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Wealth and Consumer Demand


How do changes in the level of household wealth affect people's willingness and ability to spend on goods and services?


The wealth effects of rising real asset values on consumer expenditure are difficult to quantify, but important. Trends in consumer wealth are taken into account by the Bank of England when deciding the appropriate level of interest rates for the economy.



When the value of housing and other assets (shares and bonds) is rising faster than income, individuals see a rise in their net worth (the difference between the value of their assets and liabilities). This increases consumer confidence and causes an upward shift in the consumption function.


However, if asset prices fall consumers can be left with a net worth problem. That is, they have liabilities or debts that exceed the value of their assets (negative equity). To eliminate this problem consumers have to repay debts by saving.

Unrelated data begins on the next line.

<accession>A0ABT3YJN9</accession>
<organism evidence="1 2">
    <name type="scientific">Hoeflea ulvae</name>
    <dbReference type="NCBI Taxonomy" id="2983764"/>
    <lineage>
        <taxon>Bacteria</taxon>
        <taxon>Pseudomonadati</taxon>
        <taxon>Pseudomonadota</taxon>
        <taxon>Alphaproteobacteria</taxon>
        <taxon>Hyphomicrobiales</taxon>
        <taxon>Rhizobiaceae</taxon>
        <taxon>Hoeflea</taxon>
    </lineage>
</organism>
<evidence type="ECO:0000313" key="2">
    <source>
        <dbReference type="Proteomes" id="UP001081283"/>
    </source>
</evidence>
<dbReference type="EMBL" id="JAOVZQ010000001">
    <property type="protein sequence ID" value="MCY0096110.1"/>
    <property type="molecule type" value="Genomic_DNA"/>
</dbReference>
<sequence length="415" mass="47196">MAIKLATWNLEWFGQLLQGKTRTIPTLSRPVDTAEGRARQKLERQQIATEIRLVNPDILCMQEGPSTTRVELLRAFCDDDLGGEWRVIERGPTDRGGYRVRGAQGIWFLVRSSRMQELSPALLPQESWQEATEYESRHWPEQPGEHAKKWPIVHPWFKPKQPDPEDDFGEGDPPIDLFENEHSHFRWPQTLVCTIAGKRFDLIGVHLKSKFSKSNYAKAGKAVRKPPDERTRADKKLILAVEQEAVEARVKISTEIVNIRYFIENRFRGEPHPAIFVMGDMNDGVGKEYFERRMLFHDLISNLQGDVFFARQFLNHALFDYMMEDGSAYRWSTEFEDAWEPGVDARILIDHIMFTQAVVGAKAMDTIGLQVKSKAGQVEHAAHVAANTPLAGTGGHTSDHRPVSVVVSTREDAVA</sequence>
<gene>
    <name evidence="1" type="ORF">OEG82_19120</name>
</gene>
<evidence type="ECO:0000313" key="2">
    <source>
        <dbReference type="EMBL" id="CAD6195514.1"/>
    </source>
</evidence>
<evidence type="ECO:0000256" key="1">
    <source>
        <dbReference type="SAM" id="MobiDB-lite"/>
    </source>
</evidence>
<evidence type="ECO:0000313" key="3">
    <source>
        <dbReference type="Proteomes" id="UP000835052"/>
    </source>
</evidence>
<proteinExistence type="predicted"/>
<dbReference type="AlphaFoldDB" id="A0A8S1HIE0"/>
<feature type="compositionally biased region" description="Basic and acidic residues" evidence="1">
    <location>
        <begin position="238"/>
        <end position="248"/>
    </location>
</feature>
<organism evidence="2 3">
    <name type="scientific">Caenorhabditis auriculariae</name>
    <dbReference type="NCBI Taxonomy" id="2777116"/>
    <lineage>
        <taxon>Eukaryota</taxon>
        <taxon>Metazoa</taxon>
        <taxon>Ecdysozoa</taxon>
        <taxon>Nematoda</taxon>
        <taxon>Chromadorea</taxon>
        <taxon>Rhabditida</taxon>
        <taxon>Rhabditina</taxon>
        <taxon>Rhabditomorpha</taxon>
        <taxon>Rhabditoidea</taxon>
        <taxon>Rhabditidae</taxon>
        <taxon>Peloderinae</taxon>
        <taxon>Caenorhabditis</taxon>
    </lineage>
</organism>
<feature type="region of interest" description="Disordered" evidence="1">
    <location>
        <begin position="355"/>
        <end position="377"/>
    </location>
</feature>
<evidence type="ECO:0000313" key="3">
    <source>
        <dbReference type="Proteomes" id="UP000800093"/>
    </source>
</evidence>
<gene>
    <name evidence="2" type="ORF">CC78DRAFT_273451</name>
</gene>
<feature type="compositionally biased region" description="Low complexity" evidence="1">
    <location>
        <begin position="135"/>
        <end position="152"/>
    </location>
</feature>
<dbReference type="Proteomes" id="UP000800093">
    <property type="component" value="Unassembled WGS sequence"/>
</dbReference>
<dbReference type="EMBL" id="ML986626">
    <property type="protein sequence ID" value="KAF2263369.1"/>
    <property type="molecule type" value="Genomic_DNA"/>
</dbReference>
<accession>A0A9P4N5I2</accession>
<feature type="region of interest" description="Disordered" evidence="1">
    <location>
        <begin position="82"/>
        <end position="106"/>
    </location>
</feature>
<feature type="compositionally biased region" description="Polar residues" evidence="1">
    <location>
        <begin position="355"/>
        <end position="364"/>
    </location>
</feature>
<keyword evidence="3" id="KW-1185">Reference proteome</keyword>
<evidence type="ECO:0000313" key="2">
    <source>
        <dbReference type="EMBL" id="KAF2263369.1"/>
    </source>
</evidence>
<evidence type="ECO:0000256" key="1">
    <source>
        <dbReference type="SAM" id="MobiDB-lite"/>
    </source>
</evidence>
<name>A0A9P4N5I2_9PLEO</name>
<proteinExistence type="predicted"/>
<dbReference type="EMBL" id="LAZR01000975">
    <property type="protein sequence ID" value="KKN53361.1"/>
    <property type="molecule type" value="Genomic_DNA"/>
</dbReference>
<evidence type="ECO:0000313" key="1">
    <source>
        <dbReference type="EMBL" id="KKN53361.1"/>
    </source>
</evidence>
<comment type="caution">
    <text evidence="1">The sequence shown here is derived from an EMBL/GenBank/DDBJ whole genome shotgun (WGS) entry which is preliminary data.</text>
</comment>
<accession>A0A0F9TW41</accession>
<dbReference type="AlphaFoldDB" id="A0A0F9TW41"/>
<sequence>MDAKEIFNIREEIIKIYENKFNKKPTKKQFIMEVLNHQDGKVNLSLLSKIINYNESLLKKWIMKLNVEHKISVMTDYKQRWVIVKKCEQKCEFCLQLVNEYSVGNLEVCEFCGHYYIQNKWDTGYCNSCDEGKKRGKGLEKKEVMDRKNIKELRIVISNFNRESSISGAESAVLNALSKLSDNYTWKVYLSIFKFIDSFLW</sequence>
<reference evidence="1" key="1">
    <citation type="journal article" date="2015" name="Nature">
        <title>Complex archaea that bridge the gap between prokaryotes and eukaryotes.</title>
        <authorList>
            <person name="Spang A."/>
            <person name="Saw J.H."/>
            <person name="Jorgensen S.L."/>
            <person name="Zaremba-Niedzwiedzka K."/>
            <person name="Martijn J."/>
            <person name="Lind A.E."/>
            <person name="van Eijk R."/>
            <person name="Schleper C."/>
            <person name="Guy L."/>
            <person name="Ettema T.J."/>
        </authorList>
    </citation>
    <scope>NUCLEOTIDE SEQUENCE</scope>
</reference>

Housing is perhaps the most important asset owned by the majority of the population. When house prices are rising and activity in the housing market is growing we often see a boost to total consumption. An appreciation in housing values leads to an increase in personal sector wealth and boosts consumer confidence. An increase in the volume of housing transactions is good news for complementary sectors to the housing market including estate agents, furniture retailers, DIY stores and local contractors.



As mutual building societies and insurance companies have converted to public companies their members have received share windfalls. If recipients hold onto these shares they experience a rise in their net worth. This could indirectly boost consumption.


Alternatively if they sell the shares, the cash raised can be spent directly on goods and services. The windfall can also be used to pay off existing debts and allow increased spending in the future. 1997 was a record year for Windfall payments - they totalled over 36 billion pounds. Windfalls have continued through 1998 and 1999 although not on the same scale.


Rising house prices and growing consumer confidence arising from an increase in personal sector wealth are two reasons why the annual growth of consumer spending accelerated during 1999. This is shown in the chart above. The pick-up in household demand was cited by the Bank of England when they started to raise interest rates in September 1999.




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